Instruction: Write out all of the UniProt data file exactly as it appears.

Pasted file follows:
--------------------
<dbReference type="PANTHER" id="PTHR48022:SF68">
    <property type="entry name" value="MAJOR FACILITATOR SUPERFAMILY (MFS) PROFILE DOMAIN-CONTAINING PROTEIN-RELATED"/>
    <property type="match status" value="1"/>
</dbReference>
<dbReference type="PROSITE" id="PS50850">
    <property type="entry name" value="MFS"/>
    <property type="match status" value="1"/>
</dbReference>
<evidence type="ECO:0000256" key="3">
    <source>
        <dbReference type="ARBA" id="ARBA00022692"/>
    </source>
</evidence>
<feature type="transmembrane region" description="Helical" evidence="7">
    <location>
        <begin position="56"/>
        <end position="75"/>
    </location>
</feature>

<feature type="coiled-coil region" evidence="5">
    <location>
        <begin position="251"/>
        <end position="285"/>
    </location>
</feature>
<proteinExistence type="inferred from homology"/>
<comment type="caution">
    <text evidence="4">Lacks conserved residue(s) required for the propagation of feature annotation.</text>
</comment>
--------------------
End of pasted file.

<dbReference type="PANTHER" id="PTHR48022:SF68">
    <property type="entry name" value="MAJOR FACILITATOR SUPERFAMILY (MFS) PROFILE DOMAIN-CONTAINING PROTEIN-RELATED"/>
    <property type="match status" value="1"/>
</dbReference>
<dbReference type="PROSITE" id="PS50850">
    <property type="entry name" value="MFS"/>
    <property type="match status" value="1"/>
</dbReference>
<evidence type="ECO:0000256" key="3">
    <source>
        <dbReference type="ARBA" id="ARBA00022692"/>
    </source>
</evidence>
<feature type="transmembrane region" description="Helical" evidence="7">
    <location>
        <begin position="56"/>
        <end position="75"/>
    </location>
</feature>

<feature type="coiled-coil region" evidence="5">
    <location>
        <begin position="251"/>
        <end position="285"/>
    </location>
</feature>
<proteinExistence type="inferred from homology"/>
<comment type="caution">
    <text evidence="4">Lacks conserved residue(s) required for the propagation of feature annotation.</text>
</comment>